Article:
Eating Pigs, and How You Should Feel About It
Yet another university presentation. This one is an essay I wrote about Ted Hughes’ poem “View of a Pig” (found at the bottom). We had to read our essays out in class.
“View of a Pig” by Ted Hughes is a carnivorous dissertation with a vegetarian subtext. It caught my eye as I scanned the table of contents because I have been conditioned to pay very little attention to pigs, and I was not sure why one would want to view one long enough to write a poem about it. The word “view” certainly seemed to belong, however. Actually, I recently had an opportunity to view a pig. I did not do it for very long, and view it was about all I did. It was a large pig. The pig was in a pen and would soon be eaten. I did not cry over the pig, and neither did Ted Hughes, or whoever the speaker of the poem is supposed to be. The things we view might make us cry, or feel some sort of emotion, maybe. But the act of viewing itself bears no emotional significance. It is raw sense perception. It is clinical. And so is the speaker of the poem as he or she views the pig.
Ostensibly, the speaker describes the pig the way he or she thumps it in the third stanza: “without remorse”. He or she tells us in the first stanza that it “lay on a barrow dead”, “weighed…as much as three men” and that “[i]ts trotters stuck straight out”. In the second stanza he or she calls it “less than lifeless…like a sack of wheat”, in the fifth he or she names it “[t]oo dead…to pity” and in the sixth, “[t]oo deadly factual”. Later, as he or she states in the final stanza, they would “[s]cald it and scour it like a doorstep” and after that, unlike a doorstep, they would presumably eat it. People have been doing this for millennia. Not all of them were poets, though it is safe, I think, to say that they were all hungry. Pigs have the misfortune of being tasty.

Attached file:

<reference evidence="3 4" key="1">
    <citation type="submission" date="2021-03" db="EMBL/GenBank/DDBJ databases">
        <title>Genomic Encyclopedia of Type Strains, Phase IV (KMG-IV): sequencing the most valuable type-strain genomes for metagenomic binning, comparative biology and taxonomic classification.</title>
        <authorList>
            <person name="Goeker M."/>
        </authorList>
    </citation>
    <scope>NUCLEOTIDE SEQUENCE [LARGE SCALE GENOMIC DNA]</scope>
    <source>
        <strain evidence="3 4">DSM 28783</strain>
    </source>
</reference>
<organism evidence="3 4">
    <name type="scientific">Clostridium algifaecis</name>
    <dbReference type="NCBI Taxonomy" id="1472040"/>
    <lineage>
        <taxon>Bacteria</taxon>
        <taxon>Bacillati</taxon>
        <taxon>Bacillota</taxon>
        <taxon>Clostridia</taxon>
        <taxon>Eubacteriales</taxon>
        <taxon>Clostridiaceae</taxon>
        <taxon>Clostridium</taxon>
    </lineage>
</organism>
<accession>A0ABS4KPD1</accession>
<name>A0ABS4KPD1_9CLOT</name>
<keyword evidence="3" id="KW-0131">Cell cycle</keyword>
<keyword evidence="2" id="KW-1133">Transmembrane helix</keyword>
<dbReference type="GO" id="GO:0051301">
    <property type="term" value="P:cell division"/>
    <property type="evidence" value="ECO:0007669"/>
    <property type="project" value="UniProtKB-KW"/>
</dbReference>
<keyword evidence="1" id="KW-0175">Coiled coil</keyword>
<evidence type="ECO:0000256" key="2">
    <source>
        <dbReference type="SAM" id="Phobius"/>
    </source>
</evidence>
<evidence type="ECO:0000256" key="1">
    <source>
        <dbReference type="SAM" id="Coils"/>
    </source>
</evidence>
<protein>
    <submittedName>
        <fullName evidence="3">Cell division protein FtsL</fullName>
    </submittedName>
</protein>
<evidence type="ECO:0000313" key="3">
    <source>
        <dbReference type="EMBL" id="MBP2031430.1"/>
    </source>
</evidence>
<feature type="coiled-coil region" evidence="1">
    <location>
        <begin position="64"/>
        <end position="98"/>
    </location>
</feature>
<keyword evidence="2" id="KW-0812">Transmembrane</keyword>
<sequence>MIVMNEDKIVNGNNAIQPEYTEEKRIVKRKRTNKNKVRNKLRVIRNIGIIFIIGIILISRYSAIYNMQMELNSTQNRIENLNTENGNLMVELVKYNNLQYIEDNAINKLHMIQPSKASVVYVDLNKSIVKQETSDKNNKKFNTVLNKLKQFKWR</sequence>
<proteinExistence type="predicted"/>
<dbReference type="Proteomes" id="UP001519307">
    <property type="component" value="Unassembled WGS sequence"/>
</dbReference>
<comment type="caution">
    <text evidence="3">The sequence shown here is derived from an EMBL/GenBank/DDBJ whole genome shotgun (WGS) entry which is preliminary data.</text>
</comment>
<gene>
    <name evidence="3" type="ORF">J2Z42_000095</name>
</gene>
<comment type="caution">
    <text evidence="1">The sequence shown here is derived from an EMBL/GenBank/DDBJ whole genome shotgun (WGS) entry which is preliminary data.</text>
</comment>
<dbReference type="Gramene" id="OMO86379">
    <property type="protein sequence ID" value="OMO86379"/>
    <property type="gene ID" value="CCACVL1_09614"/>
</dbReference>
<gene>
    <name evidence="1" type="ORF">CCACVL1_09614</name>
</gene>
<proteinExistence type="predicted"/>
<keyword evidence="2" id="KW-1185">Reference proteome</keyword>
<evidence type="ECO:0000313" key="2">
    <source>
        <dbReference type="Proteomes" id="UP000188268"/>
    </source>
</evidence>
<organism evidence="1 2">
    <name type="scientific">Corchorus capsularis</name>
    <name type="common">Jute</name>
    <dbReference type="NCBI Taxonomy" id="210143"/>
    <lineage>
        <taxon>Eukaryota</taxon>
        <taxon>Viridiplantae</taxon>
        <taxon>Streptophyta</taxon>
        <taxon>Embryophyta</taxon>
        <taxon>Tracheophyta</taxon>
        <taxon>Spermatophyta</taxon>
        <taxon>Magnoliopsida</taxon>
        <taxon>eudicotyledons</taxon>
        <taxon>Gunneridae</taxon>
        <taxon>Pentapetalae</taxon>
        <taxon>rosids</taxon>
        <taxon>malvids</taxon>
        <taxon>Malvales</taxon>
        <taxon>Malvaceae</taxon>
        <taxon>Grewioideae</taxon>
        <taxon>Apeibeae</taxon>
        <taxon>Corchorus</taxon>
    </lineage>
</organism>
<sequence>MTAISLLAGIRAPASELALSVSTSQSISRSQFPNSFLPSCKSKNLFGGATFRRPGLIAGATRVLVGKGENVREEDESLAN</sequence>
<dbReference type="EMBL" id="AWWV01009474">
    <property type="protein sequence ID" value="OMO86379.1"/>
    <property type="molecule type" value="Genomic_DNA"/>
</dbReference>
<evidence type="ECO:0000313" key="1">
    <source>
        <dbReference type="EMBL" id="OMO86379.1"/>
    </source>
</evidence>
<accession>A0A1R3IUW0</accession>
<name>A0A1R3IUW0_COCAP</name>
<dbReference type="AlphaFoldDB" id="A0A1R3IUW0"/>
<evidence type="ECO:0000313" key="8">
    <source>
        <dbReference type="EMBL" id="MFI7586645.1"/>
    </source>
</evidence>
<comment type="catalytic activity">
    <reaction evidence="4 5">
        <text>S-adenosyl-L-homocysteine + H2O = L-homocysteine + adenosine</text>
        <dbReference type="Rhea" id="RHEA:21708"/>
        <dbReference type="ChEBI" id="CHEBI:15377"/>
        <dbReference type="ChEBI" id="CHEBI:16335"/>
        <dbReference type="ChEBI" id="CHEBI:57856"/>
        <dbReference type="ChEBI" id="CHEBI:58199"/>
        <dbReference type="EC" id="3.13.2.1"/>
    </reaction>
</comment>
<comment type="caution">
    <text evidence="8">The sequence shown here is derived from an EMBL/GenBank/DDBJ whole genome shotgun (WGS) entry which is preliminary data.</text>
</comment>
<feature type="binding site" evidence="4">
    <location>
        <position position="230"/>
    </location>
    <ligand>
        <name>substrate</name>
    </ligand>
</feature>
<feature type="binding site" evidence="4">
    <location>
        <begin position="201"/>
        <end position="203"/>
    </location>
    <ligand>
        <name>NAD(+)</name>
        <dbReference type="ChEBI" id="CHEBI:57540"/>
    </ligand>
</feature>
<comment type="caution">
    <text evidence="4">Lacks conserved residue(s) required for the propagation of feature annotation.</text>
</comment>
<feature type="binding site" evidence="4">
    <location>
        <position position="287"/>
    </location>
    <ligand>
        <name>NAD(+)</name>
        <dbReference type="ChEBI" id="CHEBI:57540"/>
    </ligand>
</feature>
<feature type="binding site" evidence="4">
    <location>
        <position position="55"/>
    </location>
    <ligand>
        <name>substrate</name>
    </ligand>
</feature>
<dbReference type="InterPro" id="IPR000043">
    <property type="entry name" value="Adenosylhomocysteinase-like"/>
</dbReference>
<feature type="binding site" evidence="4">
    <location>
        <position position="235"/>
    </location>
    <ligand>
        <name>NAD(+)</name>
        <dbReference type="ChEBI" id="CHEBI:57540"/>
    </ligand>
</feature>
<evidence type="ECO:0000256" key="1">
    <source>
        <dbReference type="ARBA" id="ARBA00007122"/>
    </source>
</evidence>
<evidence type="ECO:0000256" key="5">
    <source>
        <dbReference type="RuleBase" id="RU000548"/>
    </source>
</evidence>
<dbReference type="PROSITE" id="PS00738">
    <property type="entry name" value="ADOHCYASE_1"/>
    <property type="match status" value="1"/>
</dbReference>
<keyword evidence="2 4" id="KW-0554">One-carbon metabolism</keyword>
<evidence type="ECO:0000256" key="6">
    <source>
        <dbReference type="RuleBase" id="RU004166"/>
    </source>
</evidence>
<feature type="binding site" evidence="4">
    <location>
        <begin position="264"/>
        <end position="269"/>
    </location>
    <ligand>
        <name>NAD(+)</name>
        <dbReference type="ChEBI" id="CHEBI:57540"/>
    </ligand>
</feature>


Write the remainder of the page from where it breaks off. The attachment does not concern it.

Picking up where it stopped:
Ted Hughes is a poet, and so, despite my lack of a thesis statement, none of us are fooled into thinking that is all there is to it. The speaker claims to treat the pig “without remorse”, but his or her language suggests otherwise—in a very subtle and poetic way, of course. The speaker is a thoughtful individual participating in a dominant discourse that considers human dominion over the Earth and its inhabitants to be assumed. Maybe the speaker is too thoughtful for his or her own good. In the third stanza he or she speaks of guilt—but why mention guilt in relation to a pig? Two lines later he or she says the pig does not “seem able to accuse”—but what is there of which to be accused? In the following stanza he or she mentions its “last dignity had entirely gone”, which implies the pig had dignity to begin with, and says it is “not a figure of fun”, which means he or she is not having fun looking at the pig. Why not, though? He or she knows the pig will be tasty. Tasty food is fun—that is all that should concern the speaker, according to his or her societal conditioning. To speak of pitying the pig for having lost its “life, din, stronghold” in the next stanza is also inconsistent with convention. So is feeling oppressed in stanza six, and describing the “gash in its throat” as “shocking”. In stanza seven the speaker truly tips his or her hand by praising the speed and nimbleness of pigs, and in the next stanza by remarking “[p]igs must have hot blood, they feel like ovens”. Wait a second—humans have hot blood too! Is the speaker trying to suggest…? Gosh. I hope he or she does not show this poem to any of his or her friends. At this point the speaker seems to realize how remiss he or she is being in his or her depiction of the dead pig, since he or she quickly brings up a live pig’s ability to “chop a half-moon clean out” of flesh. Also, their diet of cinders and dead cats. Humans do not eat that stuff. The poem finishes with the doorstep analogy, which reads a bit differently, maybe, given the parts of the poem I have just emphasized.